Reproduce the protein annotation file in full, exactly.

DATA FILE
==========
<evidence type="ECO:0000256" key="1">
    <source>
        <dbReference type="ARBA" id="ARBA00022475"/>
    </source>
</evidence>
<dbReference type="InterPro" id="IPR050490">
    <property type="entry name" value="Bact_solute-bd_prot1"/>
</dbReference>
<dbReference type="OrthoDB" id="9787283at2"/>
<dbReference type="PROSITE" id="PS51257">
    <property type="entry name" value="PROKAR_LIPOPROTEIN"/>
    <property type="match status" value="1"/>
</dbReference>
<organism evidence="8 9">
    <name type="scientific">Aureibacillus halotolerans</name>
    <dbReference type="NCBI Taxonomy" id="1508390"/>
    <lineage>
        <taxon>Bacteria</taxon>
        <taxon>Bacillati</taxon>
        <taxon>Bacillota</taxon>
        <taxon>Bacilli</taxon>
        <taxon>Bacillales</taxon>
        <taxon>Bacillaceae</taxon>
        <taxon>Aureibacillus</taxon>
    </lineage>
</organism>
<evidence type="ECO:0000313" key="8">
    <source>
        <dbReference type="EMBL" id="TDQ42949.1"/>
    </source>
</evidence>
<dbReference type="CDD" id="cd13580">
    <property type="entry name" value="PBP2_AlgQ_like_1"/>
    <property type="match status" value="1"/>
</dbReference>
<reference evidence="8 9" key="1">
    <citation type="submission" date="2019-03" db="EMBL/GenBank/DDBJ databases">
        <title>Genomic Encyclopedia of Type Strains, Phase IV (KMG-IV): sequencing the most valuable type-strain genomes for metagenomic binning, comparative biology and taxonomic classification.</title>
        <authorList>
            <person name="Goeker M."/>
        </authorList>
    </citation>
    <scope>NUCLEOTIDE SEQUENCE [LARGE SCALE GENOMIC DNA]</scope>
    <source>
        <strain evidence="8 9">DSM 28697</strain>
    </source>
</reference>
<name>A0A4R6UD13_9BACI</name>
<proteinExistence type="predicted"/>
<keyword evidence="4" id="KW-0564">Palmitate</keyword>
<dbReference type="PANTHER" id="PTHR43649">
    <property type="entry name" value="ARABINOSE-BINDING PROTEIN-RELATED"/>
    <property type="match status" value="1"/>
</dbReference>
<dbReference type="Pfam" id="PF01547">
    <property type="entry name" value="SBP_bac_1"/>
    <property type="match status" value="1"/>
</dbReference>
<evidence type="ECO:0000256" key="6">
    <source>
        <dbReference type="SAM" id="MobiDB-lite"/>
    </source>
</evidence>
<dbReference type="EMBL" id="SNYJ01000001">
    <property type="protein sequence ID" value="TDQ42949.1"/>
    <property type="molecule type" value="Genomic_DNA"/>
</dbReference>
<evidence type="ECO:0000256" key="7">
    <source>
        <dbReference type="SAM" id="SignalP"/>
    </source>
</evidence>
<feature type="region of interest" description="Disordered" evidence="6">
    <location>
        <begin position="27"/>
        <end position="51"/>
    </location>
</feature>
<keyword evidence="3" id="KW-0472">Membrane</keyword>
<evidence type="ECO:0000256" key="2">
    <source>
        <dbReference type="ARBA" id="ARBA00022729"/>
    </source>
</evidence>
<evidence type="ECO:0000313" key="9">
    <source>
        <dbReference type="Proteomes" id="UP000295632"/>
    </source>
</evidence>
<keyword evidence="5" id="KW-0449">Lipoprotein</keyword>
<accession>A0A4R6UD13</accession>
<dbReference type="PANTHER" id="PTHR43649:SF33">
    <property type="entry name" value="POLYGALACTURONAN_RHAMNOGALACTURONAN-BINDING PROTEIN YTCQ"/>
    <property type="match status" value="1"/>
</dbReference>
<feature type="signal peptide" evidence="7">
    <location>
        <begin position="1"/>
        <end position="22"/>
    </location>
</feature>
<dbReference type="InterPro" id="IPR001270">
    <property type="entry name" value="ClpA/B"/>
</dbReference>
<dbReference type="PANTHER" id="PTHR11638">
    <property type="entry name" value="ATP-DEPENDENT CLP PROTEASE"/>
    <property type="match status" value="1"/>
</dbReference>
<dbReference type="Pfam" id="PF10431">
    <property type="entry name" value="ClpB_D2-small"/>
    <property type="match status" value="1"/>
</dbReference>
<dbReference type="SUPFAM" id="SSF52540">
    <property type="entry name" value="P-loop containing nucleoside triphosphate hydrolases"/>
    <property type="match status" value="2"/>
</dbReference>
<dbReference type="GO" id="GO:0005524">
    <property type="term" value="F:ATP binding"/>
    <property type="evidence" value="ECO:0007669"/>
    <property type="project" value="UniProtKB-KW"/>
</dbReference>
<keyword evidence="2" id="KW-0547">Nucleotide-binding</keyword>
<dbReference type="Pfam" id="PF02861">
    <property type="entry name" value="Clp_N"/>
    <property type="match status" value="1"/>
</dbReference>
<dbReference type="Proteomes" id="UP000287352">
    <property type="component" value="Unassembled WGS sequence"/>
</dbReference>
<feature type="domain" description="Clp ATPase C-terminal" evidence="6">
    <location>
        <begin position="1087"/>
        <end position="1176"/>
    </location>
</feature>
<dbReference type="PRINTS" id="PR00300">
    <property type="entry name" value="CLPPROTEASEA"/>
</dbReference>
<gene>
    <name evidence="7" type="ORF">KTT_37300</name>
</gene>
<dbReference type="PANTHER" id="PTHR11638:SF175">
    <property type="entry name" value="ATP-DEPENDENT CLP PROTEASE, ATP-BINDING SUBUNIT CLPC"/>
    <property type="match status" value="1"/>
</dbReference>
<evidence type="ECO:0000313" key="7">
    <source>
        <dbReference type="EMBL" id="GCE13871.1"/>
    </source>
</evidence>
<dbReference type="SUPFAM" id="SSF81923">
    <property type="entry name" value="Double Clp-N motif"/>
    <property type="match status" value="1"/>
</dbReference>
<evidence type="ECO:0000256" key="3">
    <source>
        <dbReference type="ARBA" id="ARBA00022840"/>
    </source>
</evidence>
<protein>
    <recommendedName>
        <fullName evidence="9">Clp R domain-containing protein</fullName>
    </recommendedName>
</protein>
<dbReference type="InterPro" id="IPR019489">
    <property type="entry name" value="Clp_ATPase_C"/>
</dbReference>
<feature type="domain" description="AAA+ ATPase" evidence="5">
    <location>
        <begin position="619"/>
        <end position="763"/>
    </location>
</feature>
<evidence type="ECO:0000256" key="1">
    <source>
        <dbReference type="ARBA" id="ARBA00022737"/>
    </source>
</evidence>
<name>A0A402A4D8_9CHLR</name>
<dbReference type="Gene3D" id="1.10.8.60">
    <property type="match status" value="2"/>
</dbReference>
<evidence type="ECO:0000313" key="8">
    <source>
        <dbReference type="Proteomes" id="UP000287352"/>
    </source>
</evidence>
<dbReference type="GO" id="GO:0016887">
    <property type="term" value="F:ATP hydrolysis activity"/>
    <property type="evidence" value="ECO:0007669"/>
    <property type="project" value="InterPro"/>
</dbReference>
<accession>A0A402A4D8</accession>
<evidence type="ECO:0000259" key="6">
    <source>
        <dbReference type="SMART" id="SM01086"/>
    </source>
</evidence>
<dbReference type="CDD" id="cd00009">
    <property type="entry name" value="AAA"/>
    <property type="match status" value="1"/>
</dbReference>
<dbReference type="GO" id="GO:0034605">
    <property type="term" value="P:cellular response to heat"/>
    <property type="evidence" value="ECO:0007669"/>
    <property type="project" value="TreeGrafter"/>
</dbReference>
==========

<evidence type="ECO:0000256" key="1">
    <source>
        <dbReference type="ARBA" id="ARBA00022475"/>
    </source>
</evidence>
<dbReference type="InterPro" id="IPR050490">
    <property type="entry name" value="Bact_solute-bd_prot1"/>
</dbReference>
<dbReference type="OrthoDB" id="9787283at2"/>
<dbReference type="PROSITE" id="PS51257">
    <property type="entry name" value="PROKAR_LIPOPROTEIN"/>
    <property type="match status" value="1"/>
</dbReference>
<organism evidence="8 9">
    <name type="scientific">Aureibacillus halotolerans</name>
    <dbReference type="NCBI Taxonomy" id="1508390"/>
    <lineage>
        <taxon>Bacteria</taxon>
        <taxon>Bacillati</taxon>
        <taxon>Bacillota</taxon>
        <taxon>Bacilli</taxon>
        <taxon>Bacillales</taxon>
        <taxon>Bacillaceae</taxon>
        <taxon>Aureibacillus</taxon>
    </lineage>
</organism>
<evidence type="ECO:0000313" key="8">
    <source>
        <dbReference type="EMBL" id="TDQ42949.1"/>
    </source>
</evidence>
<dbReference type="CDD" id="cd13580">
    <property type="entry name" value="PBP2_AlgQ_like_1"/>
    <property type="match status" value="1"/>
</dbReference>
<reference evidence="8 9" key="1">
    <citation type="submission" date="2019-03" db="EMBL/GenBank/DDBJ databases">
        <title>Genomic Encyclopedia of Type Strains, Phase IV (KMG-IV): sequencing the most valuable type-strain genomes for metagenomic binning, comparative biology and taxonomic classification.</title>
        <authorList>
            <person name="Goeker M."/>
        </authorList>
    </citation>
    <scope>NUCLEOTIDE SEQUENCE [LARGE SCALE GENOMIC DNA]</scope>
    <source>
        <strain evidence="8 9">DSM 28697</strain>
    </source>
</reference>
<name>A0A4R6UD13_9BACI</name>
<proteinExistence type="predicted"/>
<keyword evidence="4" id="KW-0564">Palmitate</keyword>
<dbReference type="PANTHER" id="PTHR43649">
    <property type="entry name" value="ARABINOSE-BINDING PROTEIN-RELATED"/>
    <property type="match status" value="1"/>
</dbReference>
<dbReference type="Pfam" id="PF01547">
    <property type="entry name" value="SBP_bac_1"/>
    <property type="match status" value="1"/>
</dbReference>
<evidence type="ECO:0000256" key="6">
    <source>
        <dbReference type="SAM" id="MobiDB-lite"/>
    </source>
</evidence>
<dbReference type="EMBL" id="SNYJ01000001">
    <property type="protein sequence ID" value="TDQ42949.1"/>
    <property type="molecule type" value="Genomic_DNA"/>
</dbReference>
<evidence type="ECO:0000256" key="7">
    <source>
        <dbReference type="SAM" id="SignalP"/>
    </source>
</evidence>
<feature type="region of interest" description="Disordered" evidence="6">
    <location>
        <begin position="27"/>
        <end position="51"/>
    </location>
</feature>
<keyword evidence="3" id="KW-0472">Membrane</keyword>
<evidence type="ECO:0000256" key="2">
    <source>
        <dbReference type="ARBA" id="ARBA00022729"/>
    </source>
</evidence>
<evidence type="ECO:0000313" key="9">
    <source>
        <dbReference type="Proteomes" id="UP000295632"/>
    </source>
</evidence>
<keyword evidence="5" id="KW-0449">Lipoprotein</keyword>
<accession>A0A4R6UD13</accession>
<dbReference type="PANTHER" id="PTHR43649:SF33">
    <property type="entry name" value="POLYGALACTURONAN_RHAMNOGALACTURONAN-BINDING PROTEIN YTCQ"/>
    <property type="match status" value="1"/>
</dbReference>
<feature type="signal peptide" evidence="7">
    <location>
        <begin position="1"/>
        <end position="22"/>
    </location>
</feature>
<dbReference type="InterPro" id="IPR001270">
    <property type="entry name" value="ClpA/B"/>
</dbReference>
<dbReference type="PANTHER" id="PTHR11638">
    <property type="entry name" value="ATP-DEPENDENT CLP PROTEASE"/>
    <property type="match status" value="1"/>
</dbReference>
<dbReference type="Pfam" id="PF10431">
    <property type="entry name" value="ClpB_D2-small"/>
    <property type="match status" value="1"/>
</dbReference>
<dbReference type="SUPFAM" id="SSF52540">
    <property type="entry name" value="P-loop containing nucleoside triphosphate hydrolases"/>
    <property type="match status" value="2"/>
</dbReference>
<dbReference type="GO" id="GO:0005524">
    <property type="term" value="F:ATP binding"/>
    <property type="evidence" value="ECO:0007669"/>
    <property type="project" value="UniProtKB-KW"/>
</dbReference>
<keyword evidence="2" id="KW-0547">Nucleotide-binding</keyword>
<dbReference type="Pfam" id="PF02861">
    <property type="entry name" value="Clp_N"/>
    <property type="match status" value="1"/>
</dbReference>
<dbReference type="Proteomes" id="UP000287352">
    <property type="component" value="Unassembled WGS sequence"/>
</dbReference>
<feature type="domain" description="Clp ATPase C-terminal" evidence="6">
    <location>
        <begin position="1087"/>
        <end position="1176"/>
    </location>
</feature>
<dbReference type="PRINTS" id="PR00300">
    <property type="entry name" value="CLPPROTEASEA"/>
</dbReference>
<gene>
    <name evidence="7" type="ORF">KTT_37300</name>
</gene>
<dbReference type="PANTHER" id="PTHR11638:SF175">
    <property type="entry name" value="ATP-DEPENDENT CLP PROTEASE, ATP-BINDING SUBUNIT CLPC"/>
    <property type="match status" value="1"/>
</dbReference>
<evidence type="ECO:0000313" key="7">
    <source>
        <dbReference type="EMBL" id="GCE13871.1"/>
    </source>
</evidence>
<dbReference type="SUPFAM" id="SSF81923">
    <property type="entry name" value="Double Clp-N motif"/>
    <property type="match status" value="1"/>
</dbReference>
<evidence type="ECO:0000256" key="3">
    <source>
        <dbReference type="ARBA" id="ARBA00022840"/>
    </source>
</evidence>
<protein>
    <recommendedName>
        <fullName evidence="9">Clp R domain-containing protein</fullName>
    </recommendedName>
</protein>
<dbReference type="InterPro" id="IPR019489">
    <property type="entry name" value="Clp_ATPase_C"/>
</dbReference>
<feature type="domain" description="AAA+ ATPase" evidence="5">
    <location>
        <begin position="619"/>
        <end position="763"/>
    </location>
</feature>
<evidence type="ECO:0000256" key="1">
    <source>
        <dbReference type="ARBA" id="ARBA00022737"/>
    </source>
</evidence>
<name>A0A402A4D8_9CHLR</name>
<dbReference type="Gene3D" id="1.10.8.60">
    <property type="match status" value="2"/>
</dbReference>
<evidence type="ECO:0000313" key="8">
    <source>
        <dbReference type="Proteomes" id="UP000287352"/>
    </source>
</evidence>
<dbReference type="GO" id="GO:0016887">
    <property type="term" value="F:ATP hydrolysis activity"/>
    <property type="evidence" value="ECO:0007669"/>
    <property type="project" value="InterPro"/>
</dbReference>
<accession>A0A402A4D8</accession>
<evidence type="ECO:0000259" key="6">
    <source>
        <dbReference type="SMART" id="SM01086"/>
    </source>
</evidence>
<dbReference type="CDD" id="cd00009">
    <property type="entry name" value="AAA"/>
    <property type="match status" value="1"/>
</dbReference>
<dbReference type="GO" id="GO:0034605">
    <property type="term" value="P:cellular response to heat"/>
    <property type="evidence" value="ECO:0007669"/>
    <property type="project" value="TreeGrafter"/>
</dbReference>